Teriparatide, the first anabolic agent for treatment of osteogenesis imperfecta improves bone mineral density at the hip and spine: a randomized, blinded, placebo-controlled trial. SC. Sreenath Nagamani1, J. Shapiro2, S. Veith3, Y. Wang3, J. Lapidus3, JL. Reeder3, TM. Keaveny4, D. Lee4, MA. Mullins1, B. Lee1,5, ES. Orwoll3 1) Baylor College of Medicine, Houston, TX, USA; 2) Kennedy Krieger Institute, Baltimore, MD, USA; 3) Oregon Health & Science University, Portland, OR, USA; 4) ON Diagnostics, Berkeley, CA, USA; 5) Howard Hughes Medical Institute, Houston, TX, USA.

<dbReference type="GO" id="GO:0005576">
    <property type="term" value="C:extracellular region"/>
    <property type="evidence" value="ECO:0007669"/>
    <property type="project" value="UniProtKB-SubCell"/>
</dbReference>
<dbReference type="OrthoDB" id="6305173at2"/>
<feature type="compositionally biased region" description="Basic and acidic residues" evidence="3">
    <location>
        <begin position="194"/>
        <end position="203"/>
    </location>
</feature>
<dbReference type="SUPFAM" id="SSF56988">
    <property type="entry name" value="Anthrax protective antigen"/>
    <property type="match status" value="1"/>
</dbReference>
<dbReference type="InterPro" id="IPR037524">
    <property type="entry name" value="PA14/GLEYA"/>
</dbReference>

Osteogenesis Imperfecta (OI) refers to a group of disorders that are characterized by bone fragility and recurrent fractures. Therapy for OI is presently limited to bisphosphonates and there have been few controlled studies for treatment of OI. As mutations in OI alter the bone matrix, affect osteoblast function and bone remodeling, treatment with anabolic bone agents may be useful to increase bone mass and strength. In the largest placebo-controlled trial in adults with OI, and the first trial of anabolic therapy in this disease, we evaluated the effects of teriparatide treatment. We performed a randomized, double-blind, placebo-controlled trial of teriparatide in 77 adults with OI (33 men, 44 women). The mean age of subjects was 41 years (range 18-75). Fifty-one had OI type I, 14 had OI type III, and 12 had OI type IV. Subjects were treated for 18 months with either teriparatide (20g/day) or placebo. Baseline and 6-monthly measures of bone mineral density (BMD), i.e. DXA scans and vertebral QCT scans were obtained. Self-reported fractures at any site were recorded. Serum P1NP and urine NTX levels increased (135+14% and 64+10%, respectively) with teriparatide therapy but remained stable in the placebo group suggesting increased bone remodeling with therapy. Total hip areal BMD (2.5+1.3 % vs. -3.4+1.1; p< 0.001) and spine BMD (6.0+1.2 % vs. 0.9+1.2 %; p< 0.05) increased significantly more in the teriparatide treated than in the placebo group. Volumetric spine BMD increased in those receiving teriparatide therapy (18+6%) but declined in those receiving placebo (-5.0+6%; p< 0.05). The estimated vertebral strength as assessed by finite element analysis increased 14% in the teriparatide group and decreased 2.5% in the placebo group (p= 0.001). The BMD increase was robust in patients with OI type 1 whereas there was no significant increase in those with OI types III and IV. The study could not definitively assess the effects on fracture outcomes as it was not adequately powered to detect a change in fracture rates. There was no statistically significant difference in fractures (RR 0.8; CI 0.42-1.55). There were no drug-related serious adverse events. Our study proves that anabolic therapy with teriparatide in adults with OI is well-tolerated and increases BMD at the hip and the spine, particularly in those with OI type I. Teriparatide could be a potential therapy for OI though further studies would be needed to assess its effects on fracture rates.